STEVEN CIOBO: Well, he gave a whole statement on that, Raph. Well, we have a complete and thorough answer on that because Barnaby Joyce yesterday morning, gave a full statement that addressed exactly that issue that you're raising now, and that's why I'm saying there's nothing I can add to that nor do I intend to. To go back to my point though, I'm not going to get caught up in all the noise around this issue. I appreciate that everyone has an opinion about whether this is something to be ignored or something that should be taken into account. I do believe in prudent use of taxpayer funds, those questions are legitimate but, frankly, on this issue about timing and shifting from the office, he's given a full statement, there's been more analysis than any Australian could ever wade through, and I have nothing further to add.
RAPHAEL EPSTEIN: Tanya Plibersek, don't you need to prove there was an issue with the code of conduct? I'm not sure that any of your questions in Question Time have proven that there's any breach of the code.
TANYA PLIBERSEK: Well, Raph, I feel, like Steve, quite awkward discussing this because it's very difficult not to invade people’s privacies when we are discussing these issues. But I suppose, you could ask the question this way: the jobs in the other Minister's offices that were created for this person, were those jobs necessary? Were they created because that work had to be done? Would they have then paid at that pay level, in other circumstances, if they didn't have a particular person in mind for the job? And I think any sensible analysis would suggest that neither of those things is the case. So, as for prudent use of taxpayer money, it's pretty hard to argue that these jobs were created are necessary, and are necessary to be paid at this level. There are, of course, other questions about the expenditure of travel allowance and there are further questions that we went to today in relation to whether a gift of the value of $14, 000 approximately, worth of rent was properly declared by the Deputy Prime Minister. All of these things are things that he should be able to account for, and that the Prime Minister who, of course, has ultimately responsibility for his Prime Ministerial Code of Conduct should be confident that the Deputy Prime Minister has properly discharged his obligation to account for these things, and to make proper decisions about taxpayers’ funds.
RAPHAEL EPSTEIN: I'll just give Russell a go, calling from Middle Park. Go for it, Russell.
CALLER 5: Thanks Raph. Look, I appreciate what Tanya's just saying, just then. But look, I think that the people are getting sick and tired of all this issue. It's been going on for too long, and it seems to me that it's a distraction from the job that the Deputy Prime Minister, leader of the National Party, is supposed to be doing, in fact, the whole government. They've taken their finger off the pulse and it seems just to be a big distraction. Now, is this gonna go on as long as the ABC program they had years ago, ‘Blue Hills’? I mean it's just going on and on. And it seems to me that -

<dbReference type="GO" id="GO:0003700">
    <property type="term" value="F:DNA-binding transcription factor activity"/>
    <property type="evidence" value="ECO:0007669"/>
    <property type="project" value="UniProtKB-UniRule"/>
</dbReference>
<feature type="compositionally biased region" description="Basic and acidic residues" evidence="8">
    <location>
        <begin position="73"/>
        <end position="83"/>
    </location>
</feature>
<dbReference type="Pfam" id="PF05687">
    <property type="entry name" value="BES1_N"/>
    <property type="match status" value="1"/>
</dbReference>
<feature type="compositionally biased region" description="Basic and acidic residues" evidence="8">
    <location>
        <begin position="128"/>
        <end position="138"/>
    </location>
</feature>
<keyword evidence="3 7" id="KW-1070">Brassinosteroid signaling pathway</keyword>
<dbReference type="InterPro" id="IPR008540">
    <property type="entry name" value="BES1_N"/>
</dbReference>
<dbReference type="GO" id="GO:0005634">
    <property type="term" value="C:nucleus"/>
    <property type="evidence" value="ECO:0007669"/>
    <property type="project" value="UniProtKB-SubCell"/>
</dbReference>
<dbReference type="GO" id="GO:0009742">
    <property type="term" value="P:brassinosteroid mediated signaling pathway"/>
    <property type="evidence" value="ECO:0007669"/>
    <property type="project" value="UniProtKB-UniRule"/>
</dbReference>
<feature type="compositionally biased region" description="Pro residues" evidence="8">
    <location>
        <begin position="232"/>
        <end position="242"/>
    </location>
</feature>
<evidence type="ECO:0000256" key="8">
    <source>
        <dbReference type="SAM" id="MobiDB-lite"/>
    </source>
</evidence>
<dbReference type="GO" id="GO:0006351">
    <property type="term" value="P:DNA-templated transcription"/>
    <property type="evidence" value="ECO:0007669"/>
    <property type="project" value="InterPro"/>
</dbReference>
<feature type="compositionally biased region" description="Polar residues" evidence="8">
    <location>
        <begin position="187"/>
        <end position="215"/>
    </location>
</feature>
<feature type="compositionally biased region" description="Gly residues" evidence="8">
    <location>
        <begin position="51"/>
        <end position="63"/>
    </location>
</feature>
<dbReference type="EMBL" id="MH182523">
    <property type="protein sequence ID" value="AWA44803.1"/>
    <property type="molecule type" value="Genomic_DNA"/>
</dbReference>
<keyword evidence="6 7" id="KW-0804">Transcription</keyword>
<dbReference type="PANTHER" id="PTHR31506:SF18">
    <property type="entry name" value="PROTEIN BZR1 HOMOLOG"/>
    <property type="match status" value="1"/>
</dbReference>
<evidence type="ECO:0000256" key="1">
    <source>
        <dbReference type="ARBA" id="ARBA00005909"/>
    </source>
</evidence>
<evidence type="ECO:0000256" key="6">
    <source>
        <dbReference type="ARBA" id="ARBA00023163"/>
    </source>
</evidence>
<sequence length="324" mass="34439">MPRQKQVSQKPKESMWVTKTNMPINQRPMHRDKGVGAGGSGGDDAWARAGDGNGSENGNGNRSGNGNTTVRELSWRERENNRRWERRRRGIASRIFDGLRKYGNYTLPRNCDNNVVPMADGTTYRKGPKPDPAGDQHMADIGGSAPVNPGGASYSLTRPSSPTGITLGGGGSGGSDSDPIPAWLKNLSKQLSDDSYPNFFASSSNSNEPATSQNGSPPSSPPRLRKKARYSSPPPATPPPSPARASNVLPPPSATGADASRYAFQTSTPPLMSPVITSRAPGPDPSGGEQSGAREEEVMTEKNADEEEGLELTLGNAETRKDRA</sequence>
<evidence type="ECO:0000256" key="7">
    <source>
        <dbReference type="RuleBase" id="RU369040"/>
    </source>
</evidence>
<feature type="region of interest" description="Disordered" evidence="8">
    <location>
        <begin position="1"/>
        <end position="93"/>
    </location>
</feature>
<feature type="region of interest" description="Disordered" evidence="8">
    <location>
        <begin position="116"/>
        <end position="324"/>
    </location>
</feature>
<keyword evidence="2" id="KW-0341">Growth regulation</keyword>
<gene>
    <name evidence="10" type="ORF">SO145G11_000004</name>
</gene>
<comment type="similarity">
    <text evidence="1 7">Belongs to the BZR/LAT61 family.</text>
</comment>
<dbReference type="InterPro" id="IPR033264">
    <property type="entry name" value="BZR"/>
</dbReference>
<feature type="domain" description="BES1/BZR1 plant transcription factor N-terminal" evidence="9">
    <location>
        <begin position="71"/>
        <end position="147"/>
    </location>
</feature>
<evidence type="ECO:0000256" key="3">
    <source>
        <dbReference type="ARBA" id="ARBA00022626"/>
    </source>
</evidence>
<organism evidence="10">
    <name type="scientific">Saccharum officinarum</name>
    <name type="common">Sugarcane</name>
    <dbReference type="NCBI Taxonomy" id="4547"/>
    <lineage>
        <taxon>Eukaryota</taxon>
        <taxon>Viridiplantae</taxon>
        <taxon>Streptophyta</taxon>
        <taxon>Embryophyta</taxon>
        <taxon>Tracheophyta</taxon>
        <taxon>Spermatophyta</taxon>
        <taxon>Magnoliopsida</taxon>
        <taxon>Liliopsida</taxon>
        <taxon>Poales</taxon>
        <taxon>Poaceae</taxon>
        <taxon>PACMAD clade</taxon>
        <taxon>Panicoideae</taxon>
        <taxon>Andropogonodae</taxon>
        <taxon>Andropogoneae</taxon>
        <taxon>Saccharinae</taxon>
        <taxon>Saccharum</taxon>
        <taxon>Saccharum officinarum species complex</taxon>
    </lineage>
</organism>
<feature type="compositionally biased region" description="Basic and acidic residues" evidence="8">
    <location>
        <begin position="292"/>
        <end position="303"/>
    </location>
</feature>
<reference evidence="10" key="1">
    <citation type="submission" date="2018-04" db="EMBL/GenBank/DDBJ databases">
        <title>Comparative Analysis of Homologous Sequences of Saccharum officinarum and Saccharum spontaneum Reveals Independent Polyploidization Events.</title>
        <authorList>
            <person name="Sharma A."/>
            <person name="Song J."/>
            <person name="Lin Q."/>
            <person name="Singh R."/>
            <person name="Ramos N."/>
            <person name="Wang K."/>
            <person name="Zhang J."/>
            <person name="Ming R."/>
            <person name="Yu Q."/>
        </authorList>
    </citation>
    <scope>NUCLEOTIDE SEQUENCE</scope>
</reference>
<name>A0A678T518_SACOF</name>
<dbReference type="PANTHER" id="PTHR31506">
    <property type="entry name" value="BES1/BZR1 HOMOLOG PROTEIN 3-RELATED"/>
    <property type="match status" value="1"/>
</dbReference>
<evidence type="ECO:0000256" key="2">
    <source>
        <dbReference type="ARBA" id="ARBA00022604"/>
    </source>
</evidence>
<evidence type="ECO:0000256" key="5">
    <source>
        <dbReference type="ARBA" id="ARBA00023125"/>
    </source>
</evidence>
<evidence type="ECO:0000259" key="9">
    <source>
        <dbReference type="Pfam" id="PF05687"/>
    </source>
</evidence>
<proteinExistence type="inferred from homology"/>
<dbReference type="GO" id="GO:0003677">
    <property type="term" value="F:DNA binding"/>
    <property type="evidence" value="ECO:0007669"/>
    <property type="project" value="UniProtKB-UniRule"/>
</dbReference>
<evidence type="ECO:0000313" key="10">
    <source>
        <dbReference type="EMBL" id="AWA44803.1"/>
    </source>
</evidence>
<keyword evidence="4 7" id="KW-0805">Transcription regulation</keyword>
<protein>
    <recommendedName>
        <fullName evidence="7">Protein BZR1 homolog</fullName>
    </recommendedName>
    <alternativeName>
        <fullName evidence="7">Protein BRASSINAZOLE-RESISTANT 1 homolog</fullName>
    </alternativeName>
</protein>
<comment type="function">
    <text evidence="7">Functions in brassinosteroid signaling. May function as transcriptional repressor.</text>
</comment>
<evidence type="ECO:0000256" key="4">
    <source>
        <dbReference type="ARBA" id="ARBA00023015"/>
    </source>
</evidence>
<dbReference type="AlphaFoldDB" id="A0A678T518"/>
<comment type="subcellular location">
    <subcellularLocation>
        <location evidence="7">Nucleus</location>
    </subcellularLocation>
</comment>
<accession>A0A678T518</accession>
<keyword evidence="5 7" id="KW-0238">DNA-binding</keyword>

TANYA PLIBERSEK: I think that was more fun to watch!
RAPHAEL EPSTEIN: Well Russell, look, you raise a point about this going on. Steve Ciobo, I might ask you, I guess about next week. The Prime Minister's travelling to the States to meet with President Donald Trump. Are you comfortable Steve Ciobo? I mean, Barnaby Joyce will have to answer questions about this next week while being Acting Prime Minister.
STEVEN CIOBO: Well, he's the Deputy Prime Minister of the country. I don't think anyone is seriously making or able to sustain the charge that this is, in any way, impacting on his ability to be Deputy Prime Minister. People might say, as I said, some making suggestions it was inappropriate or whatnot, historically. But he's a guy who's on the public record over many, many years, making a very significant contribution to governing Australia, both in Government and in Opposition and he'll continue to do so.
TANYA PLIBERSEK: Well, Steve, I mean, I ...
RAPHAEL EPSTEIN: Quickly, Tanya.
TANYA PLIBERSEK: During Question Time this week, you were saying as I was, Barnaby Joyce's answers on things in his portfolio were hopeless. He was talking about the Inland Rail when he was talking about Tasmania and, I mean, he's just all over the place in his actual answers. You look at things he's actually responsible for and he's not able to account for his performance in those areas either.
STEVEN CIOBO: Well it's kind of ironic, Tanya, that you'd say that, I mean, I think the Opposition had two questions ruled out of order today. So you wanna have a go at answers?